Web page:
Aaron Latham earned his spurs with "Urban Cowboy." But in his new novel about early Texas as Camelot, the bull isn't mechanical.
Mything the Mark: The novel's marrying of imported legend and local history is curiously lifeless.

Aaron Latham’s new novel, Code of the West (Simon and Schuster),takes the Texas-born author back to his roots, sort of. The 57-year-old Latham is a reluctant cowboy, having lived all of his adult life on the East Coast. Now he returns to shit-kicker country, where, ironically, his career seems to be centered on Texas cowboyana— reflected most famously in a longish piece of journalism that was published in Esquire back in 1978. It was called “The Ballad of the Urban Cowboy: America’s Search for True Grit.” Two years later the film Urban Cowboy, co-written by Latham and director James Bridges, launched a national craze. Suburban wannabe cowpersons outfitted themselves in hats and pearl-buttoned shirts and learned to do-si-do and do the cotton-eyed Joe. The audience for Texas chic moved on, but in a sense Latham didn’t. The dust jacket of his new novel IDs him as the author of Urban Cowboy, and there he remains, stuck at Gilley’s, the Houston honky-tonk featured in the movie (long since burned to the ground), in those halcyon days when John Travolta was skinny, Debra Winger was a hottie, and another Southern governor was mooning philosophically around the White House.

Born and raised in Spur (population: 1,500), about seventy miles east of Lubbock, Latham describes the place pretty accurately in his sentimental memoir about his father’s second marriage, The Ballad of Gussie & Clyde (1997), as “that godforsaken corner of West Texas which is the last stronghold of real cowboys, cattle ranches, rattlesnakes, and tarantula stampedes …”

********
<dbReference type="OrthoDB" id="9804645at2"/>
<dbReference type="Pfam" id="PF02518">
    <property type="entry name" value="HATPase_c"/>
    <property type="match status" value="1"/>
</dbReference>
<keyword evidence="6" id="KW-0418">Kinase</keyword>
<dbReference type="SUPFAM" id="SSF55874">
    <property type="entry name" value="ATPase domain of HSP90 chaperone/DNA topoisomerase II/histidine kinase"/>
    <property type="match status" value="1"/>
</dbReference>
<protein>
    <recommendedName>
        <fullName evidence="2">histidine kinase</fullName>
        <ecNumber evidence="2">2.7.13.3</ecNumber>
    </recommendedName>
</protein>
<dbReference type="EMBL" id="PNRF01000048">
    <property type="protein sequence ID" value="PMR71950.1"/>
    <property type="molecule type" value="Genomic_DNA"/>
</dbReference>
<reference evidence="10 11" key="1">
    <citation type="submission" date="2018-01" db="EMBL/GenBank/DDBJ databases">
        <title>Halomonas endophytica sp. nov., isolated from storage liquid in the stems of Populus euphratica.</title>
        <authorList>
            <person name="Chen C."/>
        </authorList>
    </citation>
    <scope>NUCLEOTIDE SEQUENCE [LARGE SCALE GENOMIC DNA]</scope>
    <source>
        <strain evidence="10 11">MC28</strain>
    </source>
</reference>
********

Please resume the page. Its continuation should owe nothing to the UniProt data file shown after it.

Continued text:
This is country, and for sensitive youths, escape to one of the coasts is a résumé requirement. Latham went east, first to Amherst College, then to Princeton, where, in 1970, he wrote a Ph.D. dissertation on F. Scott Fitzgerald. His first book, Crazy Sundays: F. Scott Fitzgerald in Hollywood, came out the next year. The theme of the artist in thrall to crass dream merchants, memorably reflected in Fitzgerald’s melancholy career writing for the movies, seemed to have a personal appeal for the fledgling author.

Latham stayed in the East and went to work as an editor for Esquire in the early seventies, in the heady days of the New Journalism. Living in New York, he


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